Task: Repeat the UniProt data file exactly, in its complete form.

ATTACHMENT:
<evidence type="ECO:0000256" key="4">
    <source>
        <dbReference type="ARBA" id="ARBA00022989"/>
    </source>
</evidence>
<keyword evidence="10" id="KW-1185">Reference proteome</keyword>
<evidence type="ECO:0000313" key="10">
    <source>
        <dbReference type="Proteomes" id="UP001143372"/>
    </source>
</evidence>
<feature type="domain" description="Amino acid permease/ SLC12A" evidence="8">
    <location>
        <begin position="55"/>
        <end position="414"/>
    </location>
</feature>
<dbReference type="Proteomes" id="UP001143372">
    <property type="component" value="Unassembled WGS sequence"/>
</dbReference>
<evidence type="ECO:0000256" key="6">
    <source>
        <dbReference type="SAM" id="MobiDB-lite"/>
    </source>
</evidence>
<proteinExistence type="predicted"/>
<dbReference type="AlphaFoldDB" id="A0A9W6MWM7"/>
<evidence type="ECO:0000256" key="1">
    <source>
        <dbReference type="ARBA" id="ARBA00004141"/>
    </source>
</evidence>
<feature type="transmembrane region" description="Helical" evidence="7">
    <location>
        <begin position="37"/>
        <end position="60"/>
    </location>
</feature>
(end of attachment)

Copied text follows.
<evidence type="ECO:0000256" key="4">
    <source>
        <dbReference type="ARBA" id="ARBA00022989"/>
    </source>
</evidence>
<keyword evidence="10" id="KW-1185">Reference proteome</keyword>
<evidence type="ECO:0000313" key="10">
    <source>
        <dbReference type="Proteomes" id="UP001143372"/>
    </source>
</evidence>
<feature type="domain" description="Amino acid permease/ SLC12A" evidence="8">
    <location>
        <begin position="55"/>
        <end position="414"/>
    </location>
</feature>
<dbReference type="Proteomes" id="UP001143372">
    <property type="component" value="Unassembled WGS sequence"/>
</dbReference>
<evidence type="ECO:0000256" key="6">
    <source>
        <dbReference type="SAM" id="MobiDB-lite"/>
    </source>
</evidence>
<proteinExistence type="predicted"/>
<dbReference type="AlphaFoldDB" id="A0A9W6MWM7"/>
<evidence type="ECO:0000256" key="1">
    <source>
        <dbReference type="ARBA" id="ARBA00004141"/>
    </source>
</evidence>
<feature type="transmembrane region" description="Helical" evidence="7">
    <location>
        <begin position="37"/>
        <end position="60"/>
    </location>
</feature>